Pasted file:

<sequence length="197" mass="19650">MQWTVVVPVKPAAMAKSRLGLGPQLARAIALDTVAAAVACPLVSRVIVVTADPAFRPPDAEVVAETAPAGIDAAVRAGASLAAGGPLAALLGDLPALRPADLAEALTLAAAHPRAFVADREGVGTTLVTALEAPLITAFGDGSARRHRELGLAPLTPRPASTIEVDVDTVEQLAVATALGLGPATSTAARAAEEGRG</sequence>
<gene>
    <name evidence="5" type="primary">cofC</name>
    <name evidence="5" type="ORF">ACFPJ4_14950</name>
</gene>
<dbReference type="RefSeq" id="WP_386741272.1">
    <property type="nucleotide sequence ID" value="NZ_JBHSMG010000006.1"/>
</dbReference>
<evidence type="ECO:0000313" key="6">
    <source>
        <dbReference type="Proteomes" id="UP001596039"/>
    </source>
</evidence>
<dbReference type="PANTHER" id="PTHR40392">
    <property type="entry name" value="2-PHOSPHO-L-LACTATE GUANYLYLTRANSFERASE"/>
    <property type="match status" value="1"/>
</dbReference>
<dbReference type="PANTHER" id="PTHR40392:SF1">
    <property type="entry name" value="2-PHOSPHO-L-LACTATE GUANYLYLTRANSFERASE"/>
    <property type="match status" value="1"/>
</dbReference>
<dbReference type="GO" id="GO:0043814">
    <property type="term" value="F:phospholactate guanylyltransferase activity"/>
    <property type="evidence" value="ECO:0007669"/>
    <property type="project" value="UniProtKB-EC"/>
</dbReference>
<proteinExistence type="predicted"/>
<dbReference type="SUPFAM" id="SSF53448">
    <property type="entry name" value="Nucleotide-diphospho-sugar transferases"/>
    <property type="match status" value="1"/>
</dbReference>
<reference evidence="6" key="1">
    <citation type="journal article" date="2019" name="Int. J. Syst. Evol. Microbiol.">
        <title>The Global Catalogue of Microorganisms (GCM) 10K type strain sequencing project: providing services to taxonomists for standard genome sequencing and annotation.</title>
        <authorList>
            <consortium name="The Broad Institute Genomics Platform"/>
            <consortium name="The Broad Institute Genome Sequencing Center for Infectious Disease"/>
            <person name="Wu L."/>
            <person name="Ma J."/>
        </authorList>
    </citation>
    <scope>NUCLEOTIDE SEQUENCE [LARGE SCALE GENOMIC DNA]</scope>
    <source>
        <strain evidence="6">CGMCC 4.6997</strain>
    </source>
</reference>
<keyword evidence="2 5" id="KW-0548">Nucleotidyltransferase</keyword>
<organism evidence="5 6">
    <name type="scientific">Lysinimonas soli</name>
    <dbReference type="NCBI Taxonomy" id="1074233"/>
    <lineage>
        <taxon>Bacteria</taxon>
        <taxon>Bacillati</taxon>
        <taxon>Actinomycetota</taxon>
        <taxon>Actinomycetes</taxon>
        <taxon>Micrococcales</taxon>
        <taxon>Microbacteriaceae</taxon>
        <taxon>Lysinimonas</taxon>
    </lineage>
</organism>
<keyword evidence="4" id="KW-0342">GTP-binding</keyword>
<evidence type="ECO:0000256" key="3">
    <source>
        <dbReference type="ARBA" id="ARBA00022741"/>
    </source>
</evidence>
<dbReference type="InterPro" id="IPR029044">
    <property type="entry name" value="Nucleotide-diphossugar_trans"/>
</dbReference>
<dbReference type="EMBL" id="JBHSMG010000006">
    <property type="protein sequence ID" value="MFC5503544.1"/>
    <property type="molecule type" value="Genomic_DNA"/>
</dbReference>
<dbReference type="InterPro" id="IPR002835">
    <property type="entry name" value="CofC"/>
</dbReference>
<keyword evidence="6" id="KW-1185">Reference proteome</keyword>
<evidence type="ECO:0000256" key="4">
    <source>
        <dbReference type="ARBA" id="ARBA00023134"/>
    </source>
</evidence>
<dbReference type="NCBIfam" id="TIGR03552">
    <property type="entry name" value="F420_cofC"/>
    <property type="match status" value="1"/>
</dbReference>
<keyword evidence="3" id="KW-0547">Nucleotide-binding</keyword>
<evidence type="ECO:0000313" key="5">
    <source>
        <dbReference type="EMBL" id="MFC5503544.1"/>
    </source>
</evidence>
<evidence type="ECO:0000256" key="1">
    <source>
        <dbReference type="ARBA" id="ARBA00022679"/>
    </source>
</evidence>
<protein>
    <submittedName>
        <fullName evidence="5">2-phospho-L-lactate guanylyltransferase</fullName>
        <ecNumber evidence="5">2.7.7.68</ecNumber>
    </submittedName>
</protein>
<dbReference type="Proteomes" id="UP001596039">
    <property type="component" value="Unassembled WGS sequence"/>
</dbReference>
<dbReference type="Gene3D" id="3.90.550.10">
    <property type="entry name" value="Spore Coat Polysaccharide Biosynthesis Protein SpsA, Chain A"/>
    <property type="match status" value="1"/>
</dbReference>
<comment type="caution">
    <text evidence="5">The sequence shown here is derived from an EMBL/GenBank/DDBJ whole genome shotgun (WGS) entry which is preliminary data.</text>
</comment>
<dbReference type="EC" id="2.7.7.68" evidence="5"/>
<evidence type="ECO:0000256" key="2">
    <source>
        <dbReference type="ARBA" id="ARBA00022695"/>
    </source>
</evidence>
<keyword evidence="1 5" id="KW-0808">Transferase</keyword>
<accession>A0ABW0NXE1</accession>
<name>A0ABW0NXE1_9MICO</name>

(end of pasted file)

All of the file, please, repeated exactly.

<sequence length="197" mass="19650">MQWTVVVPVKPAAMAKSRLGLGPQLARAIALDTVAAAVACPLVSRVIVVTADPAFRPPDAEVVAETAPAGIDAAVRAGASLAAGGPLAALLGDLPALRPADLAEALTLAAAHPRAFVADREGVGTTLVTALEAPLITAFGDGSARRHRELGLAPLTPRPASTIEVDVDTVEQLAVATALGLGPATSTAARAAEEGRG</sequence>
<gene>
    <name evidence="5" type="primary">cofC</name>
    <name evidence="5" type="ORF">ACFPJ4_14950</name>
</gene>
<dbReference type="RefSeq" id="WP_386741272.1">
    <property type="nucleotide sequence ID" value="NZ_JBHSMG010000006.1"/>
</dbReference>
<evidence type="ECO:0000313" key="6">
    <source>
        <dbReference type="Proteomes" id="UP001596039"/>
    </source>
</evidence>
<dbReference type="PANTHER" id="PTHR40392">
    <property type="entry name" value="2-PHOSPHO-L-LACTATE GUANYLYLTRANSFERASE"/>
    <property type="match status" value="1"/>
</dbReference>
<dbReference type="PANTHER" id="PTHR40392:SF1">
    <property type="entry name" value="2-PHOSPHO-L-LACTATE GUANYLYLTRANSFERASE"/>
    <property type="match status" value="1"/>
</dbReference>
<dbReference type="GO" id="GO:0043814">
    <property type="term" value="F:phospholactate guanylyltransferase activity"/>
    <property type="evidence" value="ECO:0007669"/>
    <property type="project" value="UniProtKB-EC"/>
</dbReference>
<proteinExistence type="predicted"/>
<dbReference type="SUPFAM" id="SSF53448">
    <property type="entry name" value="Nucleotide-diphospho-sugar transferases"/>
    <property type="match status" value="1"/>
</dbReference>
<reference evidence="6" key="1">
    <citation type="journal article" date="2019" name="Int. J. Syst. Evol. Microbiol.">
        <title>The Global Catalogue of Microorganisms (GCM) 10K type strain sequencing project: providing services to taxonomists for standard genome sequencing and annotation.</title>
        <authorList>
            <consortium name="The Broad Institute Genomics Platform"/>
            <consortium name="The Broad Institute Genome Sequencing Center for Infectious Disease"/>
            <person name="Wu L."/>
            <person name="Ma J."/>
        </authorList>
    </citation>
    <scope>NUCLEOTIDE SEQUENCE [LARGE SCALE GENOMIC DNA]</scope>
    <source>
        <strain evidence="6">CGMCC 4.6997</strain>
    </source>
</reference>
<keyword evidence="2 5" id="KW-0548">Nucleotidyltransferase</keyword>
<organism evidence="5 6">
    <name type="scientific">Lysinimonas soli</name>
    <dbReference type="NCBI Taxonomy" id="1074233"/>
    <lineage>
        <taxon>Bacteria</taxon>
        <taxon>Bacillati</taxon>
        <taxon>Actinomycetota</taxon>
        <taxon>Actinomycetes</taxon>
        <taxon>Micrococcales</taxon>
        <taxon>Microbacteriaceae</taxon>
        <taxon>Lysinimonas</taxon>
    </lineage>
</organism>
<keyword evidence="4" id="KW-0342">GTP-binding</keyword>
<evidence type="ECO:0000256" key="3">
    <source>
        <dbReference type="ARBA" id="ARBA00022741"/>
    </source>
</evidence>
<dbReference type="InterPro" id="IPR029044">
    <property type="entry name" value="Nucleotide-diphossugar_trans"/>
</dbReference>
<dbReference type="EMBL" id="JBHSMG010000006">
    <property type="protein sequence ID" value="MFC5503544.1"/>
    <property type="molecule type" value="Genomic_DNA"/>
</dbReference>
<dbReference type="InterPro" id="IPR002835">
    <property type="entry name" value="CofC"/>
</dbReference>
<keyword evidence="6" id="KW-1185">Reference proteome</keyword>
<evidence type="ECO:0000256" key="4">
    <source>
        <dbReference type="ARBA" id="ARBA00023134"/>
    </source>
</evidence>
<dbReference type="NCBIfam" id="TIGR03552">
    <property type="entry name" value="F420_cofC"/>
    <property type="match status" value="1"/>
</dbReference>
<keyword evidence="3" id="KW-0547">Nucleotide-binding</keyword>
<evidence type="ECO:0000313" key="5">
    <source>
        <dbReference type="EMBL" id="MFC5503544.1"/>
    </source>
</evidence>
<evidence type="ECO:0000256" key="1">
    <source>
        <dbReference type="ARBA" id="ARBA00022679"/>
    </source>
</evidence>
<protein>
    <submittedName>
        <fullName evidence="5">2-phospho-L-lactate guanylyltransferase</fullName>
        <ecNumber evidence="5">2.7.7.68</ecNumber>
    </submittedName>
</protein>
<dbReference type="Proteomes" id="UP001596039">
    <property type="component" value="Unassembled WGS sequence"/>
</dbReference>
<dbReference type="Gene3D" id="3.90.550.10">
    <property type="entry name" value="Spore Coat Polysaccharide Biosynthesis Protein SpsA, Chain A"/>
    <property type="match status" value="1"/>
</dbReference>
<comment type="caution">
    <text evidence="5">The sequence shown here is derived from an EMBL/GenBank/DDBJ whole genome shotgun (WGS) entry which is preliminary data.</text>
</comment>
<dbReference type="EC" id="2.7.7.68" evidence="5"/>
<evidence type="ECO:0000256" key="2">
    <source>
        <dbReference type="ARBA" id="ARBA00022695"/>
    </source>
</evidence>
<keyword evidence="1 5" id="KW-0808">Transferase</keyword>
<accession>A0ABW0NXE1</accession>
<name>A0ABW0NXE1_9MICO</name>